I've been trying to wrap my head around cointegration. Currently I use the log returns of both stocks A and B, calculate the spread given by:

$$S = log(A) - n*log(B)$$ where $$n$$ is the Hedge Ratio calculated from a rolling OLS. In the results I've read I've operated under the assumption that if the spread falls below a certain point then long A and short B and vice versa. I believe this is a dollar neutral hedge?

My confusion lies in the Hedge ratio part whereby I'm not sure how to interpret it. I've seen an example that says long A and short $$n$$ stocks of B. However, I sometimes get negative values of $$n$$, i.e log returns are inversely correlated. How do I interpret this?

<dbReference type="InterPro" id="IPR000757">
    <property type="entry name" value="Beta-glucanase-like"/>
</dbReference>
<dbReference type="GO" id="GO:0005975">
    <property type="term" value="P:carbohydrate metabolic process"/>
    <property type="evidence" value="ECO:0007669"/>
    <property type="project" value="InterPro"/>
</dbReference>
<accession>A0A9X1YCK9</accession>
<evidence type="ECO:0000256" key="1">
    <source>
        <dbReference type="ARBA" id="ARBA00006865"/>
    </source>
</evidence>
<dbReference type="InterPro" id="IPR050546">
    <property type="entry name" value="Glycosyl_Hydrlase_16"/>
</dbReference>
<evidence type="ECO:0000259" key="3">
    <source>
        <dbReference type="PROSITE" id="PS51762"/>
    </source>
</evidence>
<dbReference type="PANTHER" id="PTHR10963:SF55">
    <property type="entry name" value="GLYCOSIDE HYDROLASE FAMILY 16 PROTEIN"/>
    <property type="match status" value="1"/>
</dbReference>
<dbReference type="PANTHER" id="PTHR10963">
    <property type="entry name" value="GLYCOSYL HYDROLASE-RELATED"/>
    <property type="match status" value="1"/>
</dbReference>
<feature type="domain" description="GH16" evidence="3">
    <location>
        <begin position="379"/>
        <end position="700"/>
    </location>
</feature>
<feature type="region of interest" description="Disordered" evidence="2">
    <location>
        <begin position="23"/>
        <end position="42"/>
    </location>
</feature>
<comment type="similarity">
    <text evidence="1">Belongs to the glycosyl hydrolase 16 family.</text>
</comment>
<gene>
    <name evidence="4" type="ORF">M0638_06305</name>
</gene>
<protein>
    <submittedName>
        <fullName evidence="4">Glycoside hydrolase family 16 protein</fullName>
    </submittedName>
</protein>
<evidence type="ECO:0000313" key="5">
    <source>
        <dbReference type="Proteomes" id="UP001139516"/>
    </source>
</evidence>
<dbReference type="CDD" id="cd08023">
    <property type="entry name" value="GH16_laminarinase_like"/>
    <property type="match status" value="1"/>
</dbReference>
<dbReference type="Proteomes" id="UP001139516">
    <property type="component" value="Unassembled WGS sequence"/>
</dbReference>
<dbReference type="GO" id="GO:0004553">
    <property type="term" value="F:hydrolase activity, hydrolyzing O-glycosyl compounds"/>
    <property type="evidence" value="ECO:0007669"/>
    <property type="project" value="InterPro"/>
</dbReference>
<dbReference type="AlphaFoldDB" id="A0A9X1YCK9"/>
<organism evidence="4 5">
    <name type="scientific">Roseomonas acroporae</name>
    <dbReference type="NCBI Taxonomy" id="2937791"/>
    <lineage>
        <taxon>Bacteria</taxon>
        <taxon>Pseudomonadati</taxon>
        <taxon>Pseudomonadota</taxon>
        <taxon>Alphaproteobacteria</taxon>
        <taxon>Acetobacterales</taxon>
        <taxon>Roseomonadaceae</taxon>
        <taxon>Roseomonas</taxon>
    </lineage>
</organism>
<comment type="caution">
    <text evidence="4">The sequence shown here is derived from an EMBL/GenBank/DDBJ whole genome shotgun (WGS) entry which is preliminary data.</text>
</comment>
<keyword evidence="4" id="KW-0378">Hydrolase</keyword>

• A negative $n$ would mean that the stocks are diverging. In that case you don't want to pair trade them. May 8, 2021 at 19:52
• @noob2 I don't think so. It just means you want to short negative amount of stock = going long both A and B. This is common with say inverse ETFs, but could be a sign of unstable regression coefficients for the ordinary stocks. May 12, 2021 at 13:10